As summarized in the article, the big differences are:
The social psychologist in me likes this as an example of the Social Desirability Bias. When speaking directly to another human being, we report greater life satisfaction, we are more critical of politicians, and more sympathetic towards members of minority groups.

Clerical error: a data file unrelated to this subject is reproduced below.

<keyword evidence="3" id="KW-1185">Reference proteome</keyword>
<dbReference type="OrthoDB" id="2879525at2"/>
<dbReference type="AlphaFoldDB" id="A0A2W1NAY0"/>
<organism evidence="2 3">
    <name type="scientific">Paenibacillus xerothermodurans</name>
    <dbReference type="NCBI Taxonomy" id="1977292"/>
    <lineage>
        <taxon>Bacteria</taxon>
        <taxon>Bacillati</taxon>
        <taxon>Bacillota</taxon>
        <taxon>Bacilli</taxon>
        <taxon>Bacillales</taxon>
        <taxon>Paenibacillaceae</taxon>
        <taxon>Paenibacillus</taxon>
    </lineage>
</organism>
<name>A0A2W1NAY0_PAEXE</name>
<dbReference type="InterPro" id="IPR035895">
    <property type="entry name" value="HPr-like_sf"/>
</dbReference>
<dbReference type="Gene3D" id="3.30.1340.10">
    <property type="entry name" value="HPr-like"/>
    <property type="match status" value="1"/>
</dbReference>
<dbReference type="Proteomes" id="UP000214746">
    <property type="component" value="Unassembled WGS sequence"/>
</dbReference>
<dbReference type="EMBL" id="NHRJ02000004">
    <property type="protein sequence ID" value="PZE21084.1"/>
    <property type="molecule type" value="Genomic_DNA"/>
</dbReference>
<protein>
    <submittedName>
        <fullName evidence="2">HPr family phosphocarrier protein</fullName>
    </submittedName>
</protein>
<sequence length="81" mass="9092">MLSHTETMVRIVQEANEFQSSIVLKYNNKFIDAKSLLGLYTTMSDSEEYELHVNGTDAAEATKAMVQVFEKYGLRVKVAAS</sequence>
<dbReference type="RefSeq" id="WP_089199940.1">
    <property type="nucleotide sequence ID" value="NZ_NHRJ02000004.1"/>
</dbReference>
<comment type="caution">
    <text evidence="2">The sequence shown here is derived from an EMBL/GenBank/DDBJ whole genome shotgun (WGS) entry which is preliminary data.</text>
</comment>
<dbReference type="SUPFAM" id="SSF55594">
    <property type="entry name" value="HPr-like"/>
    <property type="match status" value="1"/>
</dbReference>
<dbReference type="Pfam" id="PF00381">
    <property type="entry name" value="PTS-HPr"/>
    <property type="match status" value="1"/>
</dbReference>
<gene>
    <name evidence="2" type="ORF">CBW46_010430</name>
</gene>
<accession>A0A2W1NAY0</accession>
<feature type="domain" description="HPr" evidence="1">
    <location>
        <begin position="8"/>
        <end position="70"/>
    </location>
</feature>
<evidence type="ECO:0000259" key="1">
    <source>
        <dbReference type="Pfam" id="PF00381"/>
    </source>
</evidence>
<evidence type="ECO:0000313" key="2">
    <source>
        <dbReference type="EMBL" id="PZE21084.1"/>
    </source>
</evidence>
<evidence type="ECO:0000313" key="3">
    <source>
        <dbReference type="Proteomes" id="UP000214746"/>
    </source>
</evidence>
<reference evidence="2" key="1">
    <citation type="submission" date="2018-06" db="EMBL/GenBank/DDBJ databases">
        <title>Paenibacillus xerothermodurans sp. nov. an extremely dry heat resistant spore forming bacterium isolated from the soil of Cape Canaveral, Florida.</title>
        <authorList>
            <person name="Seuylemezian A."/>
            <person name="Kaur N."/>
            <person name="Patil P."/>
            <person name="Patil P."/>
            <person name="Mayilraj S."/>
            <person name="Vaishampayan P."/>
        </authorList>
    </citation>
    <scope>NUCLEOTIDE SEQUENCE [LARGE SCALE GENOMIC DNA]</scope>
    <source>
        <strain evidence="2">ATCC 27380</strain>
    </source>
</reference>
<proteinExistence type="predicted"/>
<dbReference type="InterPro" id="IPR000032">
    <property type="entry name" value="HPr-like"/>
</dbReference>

The statistician in me thinks this is a good example for discussing sources of error in research. Even a completely conscientious research using valid, reliable measures may have their data effected based on how it is collected. It might be interesting to asks students to generate lists of research topics (say, market research about cereal preference versus opinions about abortion) and whether students think you could get "true" answers via telephone or web surveys. What is a "true" answer, how could we evaluate or measure this? How could we come up with an implicit or behavioral measure of something like satisfaction with family life, then test which survey modality is most congruent with an implicit or behavioral measure? What do students think would happen if you used face-to-face interviews or paper and pencil surveys in a classroom of people completing surveys?